This perception of fracking as a new phenomenon perhaps finds its roots in its revolutionary success, and the growing realisation that the intensive use of the technology creates huge opportunity for development worldwide.
The United States has felt the great difference shale gas can make.
Shale has reinvigorated its economy; gas prices have halved, reducing costs for industry and consumers, and it has created billions in new investment and thousands of jobs.
Nations including India to China have looked on at this boom and are joining in.
And I say to you categorically – the UK is getting serious about shale.
We must get on and explore our resources in order to understand the potential.
Government progresses shale
And that is the third myth I’d like to debunk - that this Government is holding back shale development.
Conditions vary from country to country of course, and it is clear that the shape and development of the industry in the UK will be significantly different to the US.
While we have the advantage of learning from the US experience, the UK is more densely populated than the US, which has implications for where and how you can drill. The geology of our shale is also much thicker is some areas.
But we are committed to ensuring the industry can prosper if the conditions are right.
We have done that in a number of ways.
Firstly, we announced fracking could resume with robust regulation last December and there is nothing now preventing licensees from bringing on new drilling plans.
Secondly, we have provided industry with much fuller geological data of the gas resource in the Bowland-Hodder basin thanks to the work of the British Geological Survey.
And I can also confirm that our knowledge of shale resources will be further enhanced when we publish estimates for the Weald Basin in the South of England by March next year.
Thirdly, the Government has been extremely active creating the right framework to accelerate shale gas development in a responsible way.
And getting it right will benefit industry where it matters - in the long term.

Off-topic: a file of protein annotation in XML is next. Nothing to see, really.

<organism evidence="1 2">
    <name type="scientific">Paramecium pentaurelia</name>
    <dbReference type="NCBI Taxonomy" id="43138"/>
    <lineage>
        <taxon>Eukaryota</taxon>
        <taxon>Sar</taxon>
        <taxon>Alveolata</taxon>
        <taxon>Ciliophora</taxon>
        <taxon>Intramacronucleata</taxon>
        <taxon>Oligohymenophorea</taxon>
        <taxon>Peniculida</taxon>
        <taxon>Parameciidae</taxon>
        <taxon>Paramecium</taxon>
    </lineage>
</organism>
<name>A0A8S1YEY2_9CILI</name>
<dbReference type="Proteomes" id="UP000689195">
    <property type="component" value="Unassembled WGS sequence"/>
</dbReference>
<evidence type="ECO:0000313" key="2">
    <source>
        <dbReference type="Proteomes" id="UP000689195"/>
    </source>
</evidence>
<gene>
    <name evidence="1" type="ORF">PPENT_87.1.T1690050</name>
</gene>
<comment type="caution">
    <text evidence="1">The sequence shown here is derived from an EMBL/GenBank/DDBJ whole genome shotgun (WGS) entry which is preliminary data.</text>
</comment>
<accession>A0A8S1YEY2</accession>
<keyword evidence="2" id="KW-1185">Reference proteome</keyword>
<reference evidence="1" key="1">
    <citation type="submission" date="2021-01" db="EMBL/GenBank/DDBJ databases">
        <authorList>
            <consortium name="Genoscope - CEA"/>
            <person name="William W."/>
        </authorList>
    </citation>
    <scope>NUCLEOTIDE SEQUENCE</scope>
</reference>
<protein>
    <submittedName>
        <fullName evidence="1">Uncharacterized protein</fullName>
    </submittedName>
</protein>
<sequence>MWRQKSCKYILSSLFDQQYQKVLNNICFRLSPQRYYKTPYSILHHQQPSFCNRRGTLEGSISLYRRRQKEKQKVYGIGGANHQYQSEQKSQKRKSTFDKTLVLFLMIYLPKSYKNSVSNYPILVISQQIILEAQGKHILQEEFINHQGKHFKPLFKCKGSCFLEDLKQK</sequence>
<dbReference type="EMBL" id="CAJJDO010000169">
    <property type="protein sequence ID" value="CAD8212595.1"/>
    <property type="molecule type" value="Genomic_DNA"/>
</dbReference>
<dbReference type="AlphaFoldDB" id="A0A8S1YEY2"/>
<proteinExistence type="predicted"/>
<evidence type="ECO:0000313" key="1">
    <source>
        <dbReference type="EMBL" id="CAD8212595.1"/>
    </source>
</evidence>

Across Government we are creating a coherent and concerted approach to shale.
We have created the Office of Unconventional Gas and Oil to co-ordinate the activity of the regulatory bodies and Departments.
We have a world class safety and environmental regime with a joint approach to inspecting new exploratory shale gas operations. Which for new and first time shale operators means they will inspect key operations of fracking including the cementing and main hydraulic fracture.
We will provide tax incentives to create a fertile ground for shale to prosper.
As you will hear later this afternoon from the Treasury, we’ll very shortly consult on a new pad allowance that could help unlock investment and provide significant support to the industry, particularly during the critical exploration phase.
Early next year we plan to launch a new round of onshore licensing, where we expect a great deal of interest.
And we are creating a streamlined planning and regulation system with a high degree of local scrutiny and prior consultation, which we will set out in guidance to be published shortly.
This guidance will not cover every issue when considering proposals for shale gas. It will need to be read alongside other planning guidance and the National Planning Policy Framework.
But it will carry weight in the planning system.
Unfortunately, Nick Boles has had to pull out of the conference due to Parliamentary business, but I know he would want me to make some key points on how planning will contribute to the overall picture.
We in Government have heard loud and clear what the industry and others have said about the importance of clarifying that the main focus of planning is on the surface issues – traffic, noise, visual impact and so on.
And that the responsibility for regulating activities beneath the surface rests largely with the other key regulators.